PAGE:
What You Need to Know About Medical Malpractice in Pittsburgh

medical malpractice in pittsburgh
The realm of healthcare is full of complex policies, guidelines, and regulations. Many of these rules govern moving parts that function behind scenes, like insurance coding, patient scheduling, care cost-calculations, and many more. But there are special federal, state, and legal rights that guarantee and protect patients from medical malpractice in Pittsburgh that everyone who receives care should be aware of.

What are my rights as a patient?

Patients have a variety of rights that come from several sources. One of the best-known patient protections is known as HIPPA, which stands for the Health Insurance Portability and Accountability Act. This federal law allows patients to get copies of their medical records, change incorrect information in their records, and to know how their information has been shared. HIPPA also protects patients’ privacy by limiting the disclosure of all “individually identifiable health information” that might be used to identify a particular patient.

Many states have created their own patients’ bill of rights, too. For example, the Pennsylvania Bill of Rights for Patients guarantees the right to, among other things:

  •     See a lawyer in private at any time and to be assisted by any advocate of your choice in making decisions,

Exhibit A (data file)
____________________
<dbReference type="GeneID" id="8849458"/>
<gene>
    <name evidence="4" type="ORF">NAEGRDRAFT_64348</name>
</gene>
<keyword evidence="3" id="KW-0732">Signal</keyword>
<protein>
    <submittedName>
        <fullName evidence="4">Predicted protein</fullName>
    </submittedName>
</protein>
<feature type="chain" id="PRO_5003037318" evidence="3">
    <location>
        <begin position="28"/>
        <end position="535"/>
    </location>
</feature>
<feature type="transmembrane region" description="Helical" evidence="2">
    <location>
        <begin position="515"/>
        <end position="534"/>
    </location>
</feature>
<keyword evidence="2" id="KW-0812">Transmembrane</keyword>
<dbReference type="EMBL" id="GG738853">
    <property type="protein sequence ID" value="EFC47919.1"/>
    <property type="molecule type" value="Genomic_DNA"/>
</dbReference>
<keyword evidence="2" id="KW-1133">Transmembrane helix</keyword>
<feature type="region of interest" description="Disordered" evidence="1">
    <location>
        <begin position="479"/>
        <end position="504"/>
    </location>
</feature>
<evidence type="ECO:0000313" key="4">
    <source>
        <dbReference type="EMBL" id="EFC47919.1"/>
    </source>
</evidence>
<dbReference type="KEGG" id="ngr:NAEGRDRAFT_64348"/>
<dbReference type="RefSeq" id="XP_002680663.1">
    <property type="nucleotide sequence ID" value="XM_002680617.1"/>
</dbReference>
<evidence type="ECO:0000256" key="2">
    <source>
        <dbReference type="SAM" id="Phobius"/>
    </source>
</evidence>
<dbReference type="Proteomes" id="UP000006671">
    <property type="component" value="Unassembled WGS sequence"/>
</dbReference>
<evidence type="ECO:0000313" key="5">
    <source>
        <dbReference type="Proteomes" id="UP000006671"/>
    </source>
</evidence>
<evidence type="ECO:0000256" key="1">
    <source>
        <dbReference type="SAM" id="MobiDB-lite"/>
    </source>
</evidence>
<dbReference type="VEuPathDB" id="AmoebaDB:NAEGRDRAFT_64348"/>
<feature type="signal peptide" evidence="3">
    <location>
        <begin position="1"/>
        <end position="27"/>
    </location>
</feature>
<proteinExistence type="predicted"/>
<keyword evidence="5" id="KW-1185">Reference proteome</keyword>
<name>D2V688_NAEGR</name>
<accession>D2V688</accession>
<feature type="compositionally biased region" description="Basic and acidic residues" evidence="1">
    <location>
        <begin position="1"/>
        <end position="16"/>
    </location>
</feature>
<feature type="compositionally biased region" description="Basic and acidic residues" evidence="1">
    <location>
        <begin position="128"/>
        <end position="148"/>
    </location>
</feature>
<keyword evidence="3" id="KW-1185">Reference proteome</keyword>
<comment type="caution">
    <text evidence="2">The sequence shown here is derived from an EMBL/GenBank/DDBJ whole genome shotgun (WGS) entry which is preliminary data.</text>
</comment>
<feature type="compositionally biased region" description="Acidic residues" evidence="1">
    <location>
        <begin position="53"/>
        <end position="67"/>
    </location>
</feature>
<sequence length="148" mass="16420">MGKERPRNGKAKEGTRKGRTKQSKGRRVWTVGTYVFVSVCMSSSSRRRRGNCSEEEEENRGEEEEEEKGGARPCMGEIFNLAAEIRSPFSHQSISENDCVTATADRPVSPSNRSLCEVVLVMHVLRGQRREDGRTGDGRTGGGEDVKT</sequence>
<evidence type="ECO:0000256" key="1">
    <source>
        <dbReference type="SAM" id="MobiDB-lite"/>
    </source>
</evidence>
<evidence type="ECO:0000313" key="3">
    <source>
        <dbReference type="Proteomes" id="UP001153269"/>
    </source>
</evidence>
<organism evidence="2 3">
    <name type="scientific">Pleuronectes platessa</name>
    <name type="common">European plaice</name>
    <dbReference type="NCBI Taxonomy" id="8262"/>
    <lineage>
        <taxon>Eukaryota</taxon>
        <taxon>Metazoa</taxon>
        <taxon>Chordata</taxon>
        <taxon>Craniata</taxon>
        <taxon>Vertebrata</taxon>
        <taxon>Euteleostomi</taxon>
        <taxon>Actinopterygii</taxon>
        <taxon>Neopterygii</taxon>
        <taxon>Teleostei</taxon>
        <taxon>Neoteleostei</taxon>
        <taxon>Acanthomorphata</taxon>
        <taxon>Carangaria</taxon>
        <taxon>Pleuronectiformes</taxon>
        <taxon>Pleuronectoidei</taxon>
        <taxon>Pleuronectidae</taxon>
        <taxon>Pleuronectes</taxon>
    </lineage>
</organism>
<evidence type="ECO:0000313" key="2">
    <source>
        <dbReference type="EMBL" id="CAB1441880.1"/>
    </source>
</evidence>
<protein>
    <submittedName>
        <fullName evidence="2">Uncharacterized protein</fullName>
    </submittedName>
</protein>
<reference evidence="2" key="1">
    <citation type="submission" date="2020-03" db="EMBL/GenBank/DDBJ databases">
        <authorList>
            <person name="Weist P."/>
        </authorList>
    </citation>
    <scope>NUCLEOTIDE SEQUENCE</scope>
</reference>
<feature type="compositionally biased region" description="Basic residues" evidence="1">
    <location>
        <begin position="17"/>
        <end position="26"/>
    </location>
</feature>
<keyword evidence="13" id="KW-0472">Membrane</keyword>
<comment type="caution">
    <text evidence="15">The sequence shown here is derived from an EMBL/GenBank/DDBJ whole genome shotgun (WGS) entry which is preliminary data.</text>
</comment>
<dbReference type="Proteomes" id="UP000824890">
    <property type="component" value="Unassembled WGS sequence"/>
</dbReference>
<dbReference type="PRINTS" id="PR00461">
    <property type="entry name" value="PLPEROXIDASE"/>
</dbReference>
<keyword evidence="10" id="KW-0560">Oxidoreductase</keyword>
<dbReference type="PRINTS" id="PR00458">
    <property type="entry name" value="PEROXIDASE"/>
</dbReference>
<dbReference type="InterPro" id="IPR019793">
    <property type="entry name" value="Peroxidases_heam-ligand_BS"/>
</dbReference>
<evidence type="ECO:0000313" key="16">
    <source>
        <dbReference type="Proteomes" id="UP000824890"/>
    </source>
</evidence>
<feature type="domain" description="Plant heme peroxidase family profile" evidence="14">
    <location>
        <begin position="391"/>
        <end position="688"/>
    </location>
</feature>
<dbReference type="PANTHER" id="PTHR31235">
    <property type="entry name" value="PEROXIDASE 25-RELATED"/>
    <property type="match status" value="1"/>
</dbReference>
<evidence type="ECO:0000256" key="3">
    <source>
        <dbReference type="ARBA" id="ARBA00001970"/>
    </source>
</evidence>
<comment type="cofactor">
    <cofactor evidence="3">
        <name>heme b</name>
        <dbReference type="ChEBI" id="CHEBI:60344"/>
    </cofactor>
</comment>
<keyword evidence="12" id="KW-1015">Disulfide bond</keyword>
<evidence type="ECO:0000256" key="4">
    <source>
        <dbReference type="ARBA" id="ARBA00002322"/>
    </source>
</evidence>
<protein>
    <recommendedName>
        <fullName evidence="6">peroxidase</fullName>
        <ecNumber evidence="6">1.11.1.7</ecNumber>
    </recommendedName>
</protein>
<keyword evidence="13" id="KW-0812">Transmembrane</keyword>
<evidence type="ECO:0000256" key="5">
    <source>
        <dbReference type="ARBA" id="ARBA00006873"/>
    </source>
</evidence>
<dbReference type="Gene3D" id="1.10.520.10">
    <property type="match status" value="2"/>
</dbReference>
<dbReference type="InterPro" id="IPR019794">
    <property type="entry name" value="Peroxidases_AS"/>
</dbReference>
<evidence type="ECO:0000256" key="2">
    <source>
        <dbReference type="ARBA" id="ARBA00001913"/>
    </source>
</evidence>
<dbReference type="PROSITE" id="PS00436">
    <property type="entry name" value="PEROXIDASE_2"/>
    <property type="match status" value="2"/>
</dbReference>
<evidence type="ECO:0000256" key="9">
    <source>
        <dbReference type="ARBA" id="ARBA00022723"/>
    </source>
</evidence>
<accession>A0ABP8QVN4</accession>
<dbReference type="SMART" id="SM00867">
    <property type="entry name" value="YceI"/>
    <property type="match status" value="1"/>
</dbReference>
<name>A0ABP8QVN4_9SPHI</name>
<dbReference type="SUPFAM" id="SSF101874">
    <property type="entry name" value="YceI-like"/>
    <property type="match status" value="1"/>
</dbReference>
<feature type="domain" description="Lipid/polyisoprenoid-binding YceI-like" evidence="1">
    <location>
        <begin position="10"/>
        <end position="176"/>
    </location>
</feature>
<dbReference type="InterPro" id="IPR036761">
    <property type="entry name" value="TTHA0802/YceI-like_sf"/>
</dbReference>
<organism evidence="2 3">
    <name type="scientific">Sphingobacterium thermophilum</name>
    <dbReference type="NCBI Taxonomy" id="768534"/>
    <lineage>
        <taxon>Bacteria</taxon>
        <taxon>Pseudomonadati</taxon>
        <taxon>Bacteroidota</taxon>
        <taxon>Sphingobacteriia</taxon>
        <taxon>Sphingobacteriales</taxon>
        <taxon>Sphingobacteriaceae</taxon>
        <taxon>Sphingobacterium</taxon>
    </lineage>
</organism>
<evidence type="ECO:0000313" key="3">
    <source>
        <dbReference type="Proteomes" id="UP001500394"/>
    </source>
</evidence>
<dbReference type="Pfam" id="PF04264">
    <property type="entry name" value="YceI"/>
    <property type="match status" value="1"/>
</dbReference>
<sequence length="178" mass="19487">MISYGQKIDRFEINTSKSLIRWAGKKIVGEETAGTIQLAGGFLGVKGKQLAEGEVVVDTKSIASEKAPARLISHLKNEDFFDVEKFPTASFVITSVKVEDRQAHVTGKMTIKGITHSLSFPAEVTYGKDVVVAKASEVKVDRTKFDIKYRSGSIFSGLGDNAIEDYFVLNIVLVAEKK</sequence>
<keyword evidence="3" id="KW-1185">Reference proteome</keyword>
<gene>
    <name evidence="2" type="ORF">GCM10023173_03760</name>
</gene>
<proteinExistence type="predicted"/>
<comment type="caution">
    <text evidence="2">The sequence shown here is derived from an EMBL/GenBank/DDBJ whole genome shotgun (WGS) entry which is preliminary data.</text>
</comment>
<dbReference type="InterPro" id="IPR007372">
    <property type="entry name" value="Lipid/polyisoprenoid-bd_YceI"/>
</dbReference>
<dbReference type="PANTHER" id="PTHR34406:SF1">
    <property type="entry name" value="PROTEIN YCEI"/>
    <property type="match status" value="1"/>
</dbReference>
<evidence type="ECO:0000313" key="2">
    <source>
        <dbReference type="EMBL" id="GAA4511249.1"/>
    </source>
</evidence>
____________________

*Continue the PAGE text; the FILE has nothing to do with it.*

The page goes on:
•     Make complaints and have those complaints heard and promptly adjudicated,
  •     Receive visitors of your choosing at reasonable hours unless they would interfere with your treatment,
  •     To receive and send mail,
  •     To have access to a designated phone,
  •     To practice or abstain from religious practices, and more.

What if my rights are violated?

If a patient’s’ rights are violated by a provider’s actions, they can file what is called a medical malpractice lawsuit in court. This type of suit is designed to help compensate a patient injured by healthcare provider’s negligence if the patient can show four elements: (1) that the provider owed the patient a duty of care, (2) that the provider negligently breached that duty, (3) that the patient was injured by the breach, and (4) that the injury caused damages to the patient.

If you believe your rights have been violated, you should contact an attorney in your area who has experience with medical malpractice law. For instance, if you live in Pennsylvania, you might start your search with firms that handle medical malpractice in Pittsburgh, or check out the American Bar Association’s Lawyer Referral Directory.

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